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The cover of this novel quotes a review which appeared when it was first published in Norway in 1992. It perceptively observes that the book could be called both ‘a children’s book for adults’ and ‘an adult book for children’. Although these definitions were meant as compliments, they do point to a problem in locating the book’s intended or likely readership. Its main character, Herman, is an 11-year-old boy, but most readers will need to be several years older than that to understand his story.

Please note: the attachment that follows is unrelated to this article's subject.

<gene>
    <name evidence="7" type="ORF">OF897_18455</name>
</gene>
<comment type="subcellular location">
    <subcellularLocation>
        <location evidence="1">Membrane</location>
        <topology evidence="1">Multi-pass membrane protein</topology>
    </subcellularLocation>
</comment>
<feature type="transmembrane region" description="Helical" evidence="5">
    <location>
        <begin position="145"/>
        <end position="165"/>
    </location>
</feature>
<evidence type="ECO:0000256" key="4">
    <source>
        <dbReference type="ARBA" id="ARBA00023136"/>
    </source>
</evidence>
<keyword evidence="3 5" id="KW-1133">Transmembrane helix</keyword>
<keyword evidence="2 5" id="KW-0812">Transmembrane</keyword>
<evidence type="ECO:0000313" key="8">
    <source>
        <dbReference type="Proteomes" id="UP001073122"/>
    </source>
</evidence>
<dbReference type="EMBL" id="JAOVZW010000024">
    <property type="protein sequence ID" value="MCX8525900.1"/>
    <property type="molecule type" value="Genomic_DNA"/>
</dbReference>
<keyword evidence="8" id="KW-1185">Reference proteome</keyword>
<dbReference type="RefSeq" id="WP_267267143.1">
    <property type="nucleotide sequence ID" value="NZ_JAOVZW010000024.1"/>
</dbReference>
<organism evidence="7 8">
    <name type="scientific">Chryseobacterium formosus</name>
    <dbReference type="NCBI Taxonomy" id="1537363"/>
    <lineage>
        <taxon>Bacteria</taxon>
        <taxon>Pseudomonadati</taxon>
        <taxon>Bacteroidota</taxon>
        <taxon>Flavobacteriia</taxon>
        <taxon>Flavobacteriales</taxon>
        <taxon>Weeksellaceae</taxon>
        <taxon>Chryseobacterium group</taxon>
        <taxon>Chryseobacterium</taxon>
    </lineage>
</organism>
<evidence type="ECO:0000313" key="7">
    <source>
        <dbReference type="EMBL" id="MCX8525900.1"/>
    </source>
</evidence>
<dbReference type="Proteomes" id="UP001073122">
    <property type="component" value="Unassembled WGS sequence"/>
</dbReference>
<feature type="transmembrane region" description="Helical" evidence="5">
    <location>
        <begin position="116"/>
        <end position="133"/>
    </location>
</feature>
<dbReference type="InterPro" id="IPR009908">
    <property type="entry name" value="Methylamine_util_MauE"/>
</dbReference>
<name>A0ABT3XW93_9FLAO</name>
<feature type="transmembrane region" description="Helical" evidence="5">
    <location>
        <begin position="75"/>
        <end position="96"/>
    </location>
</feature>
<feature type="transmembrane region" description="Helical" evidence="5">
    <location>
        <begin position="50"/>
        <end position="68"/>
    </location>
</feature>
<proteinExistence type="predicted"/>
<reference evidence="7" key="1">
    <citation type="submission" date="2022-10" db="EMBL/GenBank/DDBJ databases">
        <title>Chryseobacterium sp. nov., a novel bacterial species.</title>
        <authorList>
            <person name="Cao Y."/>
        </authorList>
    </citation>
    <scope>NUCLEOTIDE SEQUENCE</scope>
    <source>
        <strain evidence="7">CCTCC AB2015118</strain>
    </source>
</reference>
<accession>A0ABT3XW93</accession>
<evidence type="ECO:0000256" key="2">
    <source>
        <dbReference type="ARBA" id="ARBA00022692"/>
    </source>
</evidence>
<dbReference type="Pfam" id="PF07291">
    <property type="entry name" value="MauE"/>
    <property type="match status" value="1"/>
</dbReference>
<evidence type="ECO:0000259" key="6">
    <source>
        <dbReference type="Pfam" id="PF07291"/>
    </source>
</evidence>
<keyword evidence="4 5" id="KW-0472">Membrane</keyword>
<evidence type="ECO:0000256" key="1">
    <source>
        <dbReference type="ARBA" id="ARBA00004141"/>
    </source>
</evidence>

Herman lives in Oslo in the early 1960s, a period which is carefully evoked (radio rather than television; visits to the cinema for ‘Zorro’; lack of telephones). His problem is that he is going bald. An only child, already something of a loner and an oddball, easy prey to bullying, Herman must first endure the private shock of his condition and the mockery it causes, then a later phase of curiosity, statutory tact and pity which is just as hard for him to bear. But in his own way Herman is a spirited and humorous boy, with a gift for creating private fantasies and for perceiving what is actually fantastic and bizarre in the adult world. He is a damaged child, but a surprisingly resilient one, and the odd result of his ordeal is to leave him better integrated in his world than he was before it started. The day-to-day events of the story are both comic and sad, but the novel is chiefly an intimate character portrait, with much to interest mature readers but little to attract most children of Herman’s age-group. PH